Ross's battle for university dream
NOTHING was going to stop talented musician Ross Gooding from chasing his dream of studying at university. Despite suffering terrible injuries in an assault outside his school, enduring months of hospital treatment and even teaching himself after his A-Level course was cancelled Ross has battled through to get to the university of his dreams.
NOTHING was going to stop talented musician Ross Gooding from chasing his dream of studying at university.
Despite suffering terrible injuries in an assault outside his school, enduring months of hospital treatment and even teaching himself after his A-Level course was cancelled Ross has battled through to get to the university of his dreams.
PAUL GEATER reports.
ROSS Gooding has always had a talent for music - he plays several instruments, sings, and is never happier than when he is on stage performing.
But to achieve his aim of winning a place at the Bath Spa University he has had to overcome obstacles that would have stopped anyone less determined in their tracks.
Three years ago he was savagely beaten up as he left Westbourne School in Ipswich by a group of youths who were not pupils there.
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The attack left him with serious injuries - and it is only in the last few months that he has finally been able to get around without crutches.
He said: “I've had five operations to deal with the injuries. The last one for the time being was last September - that put me in Ipswich Hospital for ten weeks.
“That was very tough at the start of the final year before A-levels. I had a lot of catching up to do when I got back to school.”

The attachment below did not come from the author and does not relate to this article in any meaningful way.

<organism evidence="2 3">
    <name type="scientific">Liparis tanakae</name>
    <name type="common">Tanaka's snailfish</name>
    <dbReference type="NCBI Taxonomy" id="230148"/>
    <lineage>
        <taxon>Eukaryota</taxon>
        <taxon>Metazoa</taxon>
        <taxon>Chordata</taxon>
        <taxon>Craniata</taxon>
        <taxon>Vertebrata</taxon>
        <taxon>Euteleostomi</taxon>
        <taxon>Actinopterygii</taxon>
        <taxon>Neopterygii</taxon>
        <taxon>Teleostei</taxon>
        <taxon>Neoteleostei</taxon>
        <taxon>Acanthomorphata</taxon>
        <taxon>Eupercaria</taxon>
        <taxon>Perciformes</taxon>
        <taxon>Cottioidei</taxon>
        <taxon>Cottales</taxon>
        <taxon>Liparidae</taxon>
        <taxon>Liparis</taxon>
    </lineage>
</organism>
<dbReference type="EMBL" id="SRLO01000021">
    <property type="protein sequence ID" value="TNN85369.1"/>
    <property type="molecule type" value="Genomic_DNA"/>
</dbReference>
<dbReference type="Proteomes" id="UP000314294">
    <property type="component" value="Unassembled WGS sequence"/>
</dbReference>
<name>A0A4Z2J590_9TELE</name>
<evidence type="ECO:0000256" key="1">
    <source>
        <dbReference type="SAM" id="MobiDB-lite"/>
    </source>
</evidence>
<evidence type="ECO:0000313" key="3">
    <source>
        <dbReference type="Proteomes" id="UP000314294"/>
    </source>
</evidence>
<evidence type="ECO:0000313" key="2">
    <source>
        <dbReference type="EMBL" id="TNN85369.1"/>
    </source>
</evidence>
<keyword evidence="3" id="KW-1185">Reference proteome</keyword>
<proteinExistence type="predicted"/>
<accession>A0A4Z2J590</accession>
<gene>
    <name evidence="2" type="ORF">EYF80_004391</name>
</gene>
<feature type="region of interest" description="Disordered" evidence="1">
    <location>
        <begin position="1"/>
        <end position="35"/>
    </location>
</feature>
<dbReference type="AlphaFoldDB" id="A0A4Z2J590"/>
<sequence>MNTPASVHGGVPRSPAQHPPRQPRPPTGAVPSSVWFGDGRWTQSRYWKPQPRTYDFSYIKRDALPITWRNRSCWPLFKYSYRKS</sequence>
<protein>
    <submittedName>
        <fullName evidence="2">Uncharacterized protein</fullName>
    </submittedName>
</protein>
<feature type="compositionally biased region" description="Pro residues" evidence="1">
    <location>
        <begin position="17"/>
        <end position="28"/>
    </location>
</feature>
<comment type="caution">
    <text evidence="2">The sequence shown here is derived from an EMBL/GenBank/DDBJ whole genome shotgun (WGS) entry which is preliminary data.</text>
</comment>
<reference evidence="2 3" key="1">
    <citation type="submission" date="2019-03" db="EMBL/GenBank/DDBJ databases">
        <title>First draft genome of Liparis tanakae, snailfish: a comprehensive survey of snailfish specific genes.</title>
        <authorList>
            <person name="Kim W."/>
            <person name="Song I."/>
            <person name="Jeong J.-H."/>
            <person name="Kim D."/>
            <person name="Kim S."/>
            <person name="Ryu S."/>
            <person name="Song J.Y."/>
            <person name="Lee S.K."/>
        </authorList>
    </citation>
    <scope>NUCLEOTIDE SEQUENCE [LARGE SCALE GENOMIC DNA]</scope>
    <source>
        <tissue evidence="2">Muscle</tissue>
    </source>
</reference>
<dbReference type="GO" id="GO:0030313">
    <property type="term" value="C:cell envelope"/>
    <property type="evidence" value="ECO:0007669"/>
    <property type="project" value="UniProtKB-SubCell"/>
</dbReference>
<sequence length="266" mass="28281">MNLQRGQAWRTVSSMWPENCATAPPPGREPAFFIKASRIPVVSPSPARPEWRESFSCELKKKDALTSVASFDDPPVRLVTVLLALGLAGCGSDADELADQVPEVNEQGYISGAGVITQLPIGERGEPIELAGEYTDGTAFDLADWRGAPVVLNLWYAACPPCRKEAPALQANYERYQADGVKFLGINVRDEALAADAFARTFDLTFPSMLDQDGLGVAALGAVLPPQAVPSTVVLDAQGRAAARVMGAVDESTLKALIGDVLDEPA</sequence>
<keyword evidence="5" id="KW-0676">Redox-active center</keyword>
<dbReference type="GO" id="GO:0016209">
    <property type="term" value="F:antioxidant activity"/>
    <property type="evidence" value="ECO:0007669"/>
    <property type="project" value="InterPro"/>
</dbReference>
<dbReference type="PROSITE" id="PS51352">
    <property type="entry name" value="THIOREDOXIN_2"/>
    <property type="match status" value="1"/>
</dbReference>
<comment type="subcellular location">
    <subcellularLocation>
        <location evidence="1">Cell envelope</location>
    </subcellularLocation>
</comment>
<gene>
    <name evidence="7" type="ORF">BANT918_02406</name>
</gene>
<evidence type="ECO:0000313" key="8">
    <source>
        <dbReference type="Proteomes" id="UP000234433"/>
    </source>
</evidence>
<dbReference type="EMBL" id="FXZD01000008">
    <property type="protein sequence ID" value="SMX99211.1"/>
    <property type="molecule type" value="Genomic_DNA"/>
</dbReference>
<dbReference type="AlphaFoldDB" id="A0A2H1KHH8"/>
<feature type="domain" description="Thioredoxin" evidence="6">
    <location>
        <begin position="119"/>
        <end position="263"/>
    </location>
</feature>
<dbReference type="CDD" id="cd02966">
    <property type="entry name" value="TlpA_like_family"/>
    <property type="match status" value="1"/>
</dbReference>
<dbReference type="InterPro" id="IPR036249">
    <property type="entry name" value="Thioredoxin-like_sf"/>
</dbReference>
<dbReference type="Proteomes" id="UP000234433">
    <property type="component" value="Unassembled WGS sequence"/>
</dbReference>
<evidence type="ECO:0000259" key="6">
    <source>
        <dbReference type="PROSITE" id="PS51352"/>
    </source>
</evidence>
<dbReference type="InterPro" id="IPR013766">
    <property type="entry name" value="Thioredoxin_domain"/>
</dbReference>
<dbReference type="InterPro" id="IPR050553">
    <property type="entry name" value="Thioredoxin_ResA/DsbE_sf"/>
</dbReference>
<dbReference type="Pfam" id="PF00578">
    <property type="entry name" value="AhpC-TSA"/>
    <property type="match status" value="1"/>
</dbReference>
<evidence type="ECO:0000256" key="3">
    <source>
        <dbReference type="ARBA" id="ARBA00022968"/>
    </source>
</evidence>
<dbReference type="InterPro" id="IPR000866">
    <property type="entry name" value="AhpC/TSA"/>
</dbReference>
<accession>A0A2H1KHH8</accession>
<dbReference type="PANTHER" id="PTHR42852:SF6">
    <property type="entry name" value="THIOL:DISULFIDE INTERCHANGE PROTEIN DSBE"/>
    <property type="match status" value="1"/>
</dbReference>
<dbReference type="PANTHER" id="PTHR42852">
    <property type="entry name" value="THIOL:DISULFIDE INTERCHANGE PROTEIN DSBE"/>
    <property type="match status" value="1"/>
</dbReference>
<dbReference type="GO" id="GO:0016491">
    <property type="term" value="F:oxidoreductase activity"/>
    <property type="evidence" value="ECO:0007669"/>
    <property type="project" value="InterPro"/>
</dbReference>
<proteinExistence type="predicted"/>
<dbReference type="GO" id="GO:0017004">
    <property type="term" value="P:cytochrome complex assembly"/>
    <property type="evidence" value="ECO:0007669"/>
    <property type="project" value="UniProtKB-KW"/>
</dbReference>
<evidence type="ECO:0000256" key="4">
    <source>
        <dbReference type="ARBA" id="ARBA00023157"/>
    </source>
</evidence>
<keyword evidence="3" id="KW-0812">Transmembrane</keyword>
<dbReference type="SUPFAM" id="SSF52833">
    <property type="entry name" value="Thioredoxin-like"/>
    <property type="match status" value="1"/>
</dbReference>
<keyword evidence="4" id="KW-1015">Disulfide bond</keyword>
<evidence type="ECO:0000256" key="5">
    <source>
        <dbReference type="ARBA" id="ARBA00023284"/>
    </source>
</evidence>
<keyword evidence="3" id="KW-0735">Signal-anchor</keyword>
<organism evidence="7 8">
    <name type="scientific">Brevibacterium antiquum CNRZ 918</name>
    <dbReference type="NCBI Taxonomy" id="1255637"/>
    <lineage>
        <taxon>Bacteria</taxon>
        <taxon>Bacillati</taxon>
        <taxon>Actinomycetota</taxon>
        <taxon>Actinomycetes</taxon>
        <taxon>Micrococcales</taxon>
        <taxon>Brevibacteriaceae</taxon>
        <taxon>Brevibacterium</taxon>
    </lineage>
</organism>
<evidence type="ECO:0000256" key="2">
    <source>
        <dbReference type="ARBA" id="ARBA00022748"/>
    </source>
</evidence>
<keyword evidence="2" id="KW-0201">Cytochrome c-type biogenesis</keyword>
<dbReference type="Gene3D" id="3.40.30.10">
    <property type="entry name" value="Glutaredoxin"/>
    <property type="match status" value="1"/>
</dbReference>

During his stay in hospital he kept in touch with school work through hospital teacher Ruth Pickover who worked with his Westbourne teachers to ensure he was able to carry on studying.
Ross said: “To be honest I really didn't feel much like studying when I was in hospital, but it was good to stay in touch with my school work and not completely lose touch.”
Now the 18-year-old from Burke Close is able to relax and prepare for his new life.
He said: “I never really thought I would get to university, especially after all the problems of the last three years.
“I've never really considered myself as an academic person - but I've got into Bath and that was always my first choice.
“It offers the only course that allows you to study more than one instrument and I was very keen on doing more than one thing.”
Ross's main instruments are the saxophone and clarinet, but he also plays several others including the piano and is also a keen singer.
He plays in a band and is a regular at live music jam sessions at the Grinning Rat pub in St Helen's Street in Ipswich.
At school he has been a regular performer in concerts and musical shows - he was one of the stars of Grease when that was performed at Westbourne two years ago.
And one of his first priorities when he gets to Bath will be to find a band to play with there.
Throughout his ordeal Ross was supported by family and friends and he is quick to play tribute to them - especially parents Richard and Anita.
He said: “Everyone has been wonderful and very supportive. They've all encouraged me through everything.
“It was good to know I had such good friends after the assault - they helped me through it and came to court to give evidence.”
Two youths were arrested following the incident. One was sentenced to three months in youth custody and the other was given a warning by police.
Ross's success has delighted everyone at Westbourne. Deputy Head David Thomas said: “We're all so pleased that he has got to university after all he has been through.”
And the head of the sixth form, Lesley Stubbins, said everyone wished him all the best - although his infectious enthusiasm would be missed around the school.
She said: “He is such a happy chap. Whatever happened, he is always smiling - Ross is a real one-off.”
Now he has had his place at Bath confirmed, Ross is looking forward to continuing his studies - but he knows this is only the next step for him and he has firm ideas on becoming a professional performer and a music teacher.
He added: “I have to go back into hospital to have my pins taken out. Hopefully that will be the last time - then nothing will stop me!”
PANEL - Ross's battle
Savagely beaten up outside school
Endures five operations - the final one at the beginning of his A-levels saw him in hospital for ten weeks.
A-Level music course is cancelled and replaced with Performing Arts.
With the help of music teacher Adrian Hopgood, known as Slim, he teaches himself the history of music, achieving a C grade which is good enough to get him into University.